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Genetic Adaptation to High Altitudes: What Genotypes and What Phenotypes are Involved?

Author(s): Lorna Moore

Year: 2016

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The question of whether human populations have adapted genetically to high altitude (HA) has been of interest since studies began there in the early 1900s. Throughout the 20th century the dominant paradigm was that the major physiological attributes of HA residents were acquired during development or reflected other shorter-term processes. With the advent of genomic technologies and statistical methods for detecting genetic evidence of natural selection, a paradigm shift and an exponential rise in the number of publications reporting genetic adaptation in HA populations has occurred. Yet three key questions remain. First, are the current inhabitants of HA regions genetically related to prehistoric inhabitants? Second, are convergent or divergent evolutionary processes involved in genetic adaptation to HA? And third, what is the relationship between the genes (or genomic regions) and the particular physiologic traits of HA residents? The latter is probably the most difficult of all and requires not only more complete, whole genome sequencing but also more explicit testing of the particular pathways by which selected-for gene regions are acting.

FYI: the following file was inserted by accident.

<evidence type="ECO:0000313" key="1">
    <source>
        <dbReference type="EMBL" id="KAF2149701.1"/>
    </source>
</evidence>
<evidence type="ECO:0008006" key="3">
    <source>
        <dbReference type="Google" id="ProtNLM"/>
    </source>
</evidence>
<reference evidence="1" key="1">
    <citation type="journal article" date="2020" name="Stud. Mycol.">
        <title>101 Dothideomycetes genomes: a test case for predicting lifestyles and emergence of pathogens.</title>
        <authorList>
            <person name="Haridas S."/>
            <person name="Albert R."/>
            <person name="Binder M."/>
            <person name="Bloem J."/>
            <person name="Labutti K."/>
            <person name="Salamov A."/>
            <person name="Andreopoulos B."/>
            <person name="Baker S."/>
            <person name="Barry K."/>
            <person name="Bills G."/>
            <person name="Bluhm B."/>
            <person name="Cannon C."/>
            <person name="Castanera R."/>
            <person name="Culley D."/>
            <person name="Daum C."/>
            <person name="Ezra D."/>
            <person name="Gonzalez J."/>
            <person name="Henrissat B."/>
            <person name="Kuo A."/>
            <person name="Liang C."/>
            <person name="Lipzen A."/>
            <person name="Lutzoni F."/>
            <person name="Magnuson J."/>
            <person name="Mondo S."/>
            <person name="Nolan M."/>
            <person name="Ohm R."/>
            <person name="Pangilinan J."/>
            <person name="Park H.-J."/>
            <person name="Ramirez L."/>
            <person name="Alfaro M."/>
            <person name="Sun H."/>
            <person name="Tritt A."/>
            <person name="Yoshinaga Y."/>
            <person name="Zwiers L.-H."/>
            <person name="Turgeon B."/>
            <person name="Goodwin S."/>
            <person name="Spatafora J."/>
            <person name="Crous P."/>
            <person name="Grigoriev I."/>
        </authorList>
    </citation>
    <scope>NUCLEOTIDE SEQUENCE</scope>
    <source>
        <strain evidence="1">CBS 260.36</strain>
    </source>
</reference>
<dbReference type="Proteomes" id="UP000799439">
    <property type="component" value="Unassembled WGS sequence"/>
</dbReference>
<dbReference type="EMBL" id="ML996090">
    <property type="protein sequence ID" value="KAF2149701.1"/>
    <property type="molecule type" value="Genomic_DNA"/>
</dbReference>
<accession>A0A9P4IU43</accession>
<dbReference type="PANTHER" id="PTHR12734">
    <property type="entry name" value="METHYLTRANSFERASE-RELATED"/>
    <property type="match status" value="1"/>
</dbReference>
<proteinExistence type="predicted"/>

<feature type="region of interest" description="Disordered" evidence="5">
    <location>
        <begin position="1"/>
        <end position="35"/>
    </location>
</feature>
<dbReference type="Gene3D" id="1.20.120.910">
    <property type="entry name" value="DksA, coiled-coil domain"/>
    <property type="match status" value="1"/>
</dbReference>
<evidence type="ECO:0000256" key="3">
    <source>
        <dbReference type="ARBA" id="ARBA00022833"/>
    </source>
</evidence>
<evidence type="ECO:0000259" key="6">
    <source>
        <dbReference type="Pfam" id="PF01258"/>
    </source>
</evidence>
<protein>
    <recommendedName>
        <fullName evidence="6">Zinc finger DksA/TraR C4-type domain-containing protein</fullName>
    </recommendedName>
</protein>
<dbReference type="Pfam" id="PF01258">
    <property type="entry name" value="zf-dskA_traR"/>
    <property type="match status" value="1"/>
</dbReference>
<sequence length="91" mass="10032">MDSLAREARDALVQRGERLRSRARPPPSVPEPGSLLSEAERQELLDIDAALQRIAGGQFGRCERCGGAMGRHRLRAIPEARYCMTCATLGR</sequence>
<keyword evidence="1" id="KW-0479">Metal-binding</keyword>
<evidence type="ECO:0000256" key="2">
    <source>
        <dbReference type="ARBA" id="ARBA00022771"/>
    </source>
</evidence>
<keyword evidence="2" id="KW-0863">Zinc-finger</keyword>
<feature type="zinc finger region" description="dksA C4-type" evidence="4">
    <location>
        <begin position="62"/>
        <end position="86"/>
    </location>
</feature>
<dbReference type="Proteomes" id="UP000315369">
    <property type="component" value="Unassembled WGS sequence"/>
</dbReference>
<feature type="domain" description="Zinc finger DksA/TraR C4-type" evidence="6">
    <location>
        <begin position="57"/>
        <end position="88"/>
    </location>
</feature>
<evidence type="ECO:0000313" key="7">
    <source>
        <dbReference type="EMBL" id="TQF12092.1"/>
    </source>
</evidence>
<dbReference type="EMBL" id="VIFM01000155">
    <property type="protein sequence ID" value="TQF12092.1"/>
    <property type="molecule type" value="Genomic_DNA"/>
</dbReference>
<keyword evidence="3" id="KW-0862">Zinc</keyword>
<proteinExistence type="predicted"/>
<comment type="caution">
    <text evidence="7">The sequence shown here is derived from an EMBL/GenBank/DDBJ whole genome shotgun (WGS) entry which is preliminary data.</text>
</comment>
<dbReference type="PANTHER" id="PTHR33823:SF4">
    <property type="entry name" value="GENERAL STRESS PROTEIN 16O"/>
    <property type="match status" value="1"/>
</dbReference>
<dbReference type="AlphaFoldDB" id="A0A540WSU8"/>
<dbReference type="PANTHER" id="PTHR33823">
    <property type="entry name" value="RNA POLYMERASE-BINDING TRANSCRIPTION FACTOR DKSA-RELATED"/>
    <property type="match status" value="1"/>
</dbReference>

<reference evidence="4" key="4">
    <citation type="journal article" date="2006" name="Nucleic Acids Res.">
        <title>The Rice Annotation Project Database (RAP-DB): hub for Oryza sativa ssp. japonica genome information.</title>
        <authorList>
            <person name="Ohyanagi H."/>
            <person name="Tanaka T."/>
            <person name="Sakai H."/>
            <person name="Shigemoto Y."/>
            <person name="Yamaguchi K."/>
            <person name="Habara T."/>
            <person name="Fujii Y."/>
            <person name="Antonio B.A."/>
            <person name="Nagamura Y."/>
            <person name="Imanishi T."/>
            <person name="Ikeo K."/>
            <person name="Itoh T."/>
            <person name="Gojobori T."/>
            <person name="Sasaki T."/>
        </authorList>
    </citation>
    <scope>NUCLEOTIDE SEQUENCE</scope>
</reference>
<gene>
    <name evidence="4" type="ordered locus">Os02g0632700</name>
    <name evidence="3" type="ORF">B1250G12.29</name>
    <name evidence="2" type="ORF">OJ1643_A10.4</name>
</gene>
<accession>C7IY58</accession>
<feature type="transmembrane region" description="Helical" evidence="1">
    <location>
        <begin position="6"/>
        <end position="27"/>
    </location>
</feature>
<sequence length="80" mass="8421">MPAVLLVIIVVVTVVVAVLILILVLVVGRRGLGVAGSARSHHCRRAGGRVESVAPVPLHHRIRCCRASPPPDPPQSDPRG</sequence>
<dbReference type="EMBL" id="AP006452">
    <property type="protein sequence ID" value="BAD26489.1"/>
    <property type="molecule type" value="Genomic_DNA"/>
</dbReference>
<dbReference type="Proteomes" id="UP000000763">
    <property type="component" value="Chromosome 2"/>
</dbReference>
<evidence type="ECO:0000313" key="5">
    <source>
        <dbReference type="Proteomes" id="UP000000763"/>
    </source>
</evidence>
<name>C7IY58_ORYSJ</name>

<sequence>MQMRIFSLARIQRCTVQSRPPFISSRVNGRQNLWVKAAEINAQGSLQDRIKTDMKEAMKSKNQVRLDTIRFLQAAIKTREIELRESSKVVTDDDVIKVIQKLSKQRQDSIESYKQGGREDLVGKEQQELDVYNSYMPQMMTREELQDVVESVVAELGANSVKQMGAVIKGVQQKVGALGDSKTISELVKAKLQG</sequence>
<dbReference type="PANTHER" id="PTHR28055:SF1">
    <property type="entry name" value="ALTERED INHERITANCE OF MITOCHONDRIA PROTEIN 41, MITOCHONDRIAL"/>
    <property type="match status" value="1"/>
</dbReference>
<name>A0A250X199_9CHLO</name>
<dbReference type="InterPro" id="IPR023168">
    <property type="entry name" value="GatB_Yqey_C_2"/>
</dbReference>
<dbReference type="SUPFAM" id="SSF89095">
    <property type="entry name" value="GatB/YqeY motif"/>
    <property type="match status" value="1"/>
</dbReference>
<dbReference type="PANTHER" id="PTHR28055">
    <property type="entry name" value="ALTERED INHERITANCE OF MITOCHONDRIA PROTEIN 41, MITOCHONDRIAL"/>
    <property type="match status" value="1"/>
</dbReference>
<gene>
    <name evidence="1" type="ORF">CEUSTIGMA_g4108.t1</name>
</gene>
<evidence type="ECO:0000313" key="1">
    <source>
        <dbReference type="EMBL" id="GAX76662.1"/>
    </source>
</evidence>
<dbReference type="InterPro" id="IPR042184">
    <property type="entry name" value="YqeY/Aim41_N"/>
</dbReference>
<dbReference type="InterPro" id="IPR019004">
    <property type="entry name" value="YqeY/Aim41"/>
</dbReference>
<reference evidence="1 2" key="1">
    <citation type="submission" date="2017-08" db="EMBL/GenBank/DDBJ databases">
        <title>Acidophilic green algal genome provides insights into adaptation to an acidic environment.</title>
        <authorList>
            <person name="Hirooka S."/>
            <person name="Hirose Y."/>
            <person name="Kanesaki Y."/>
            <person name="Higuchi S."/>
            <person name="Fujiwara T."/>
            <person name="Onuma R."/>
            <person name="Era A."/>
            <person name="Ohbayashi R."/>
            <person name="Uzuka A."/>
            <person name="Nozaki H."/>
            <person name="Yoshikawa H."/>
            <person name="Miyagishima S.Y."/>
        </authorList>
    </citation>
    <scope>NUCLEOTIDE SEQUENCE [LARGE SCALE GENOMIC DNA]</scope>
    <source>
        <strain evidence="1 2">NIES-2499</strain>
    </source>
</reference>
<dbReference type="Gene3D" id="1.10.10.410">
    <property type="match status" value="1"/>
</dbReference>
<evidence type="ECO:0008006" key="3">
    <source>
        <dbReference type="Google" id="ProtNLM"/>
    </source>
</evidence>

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Genetic Adaptation to High Altitudes: What Genotypes and What Phenotypes are Involved?. Lorna Moore. Presented at The 81st Annual Meeting of the Society for American Archaeology, Orlando, Florida. 2016 ( tDAR id: 404051)


Arizona State University The Andrew W. Mellon Foundation National Science Foundation National Endowment for the Humanities Society for American Archaeology Archaeological Institute of America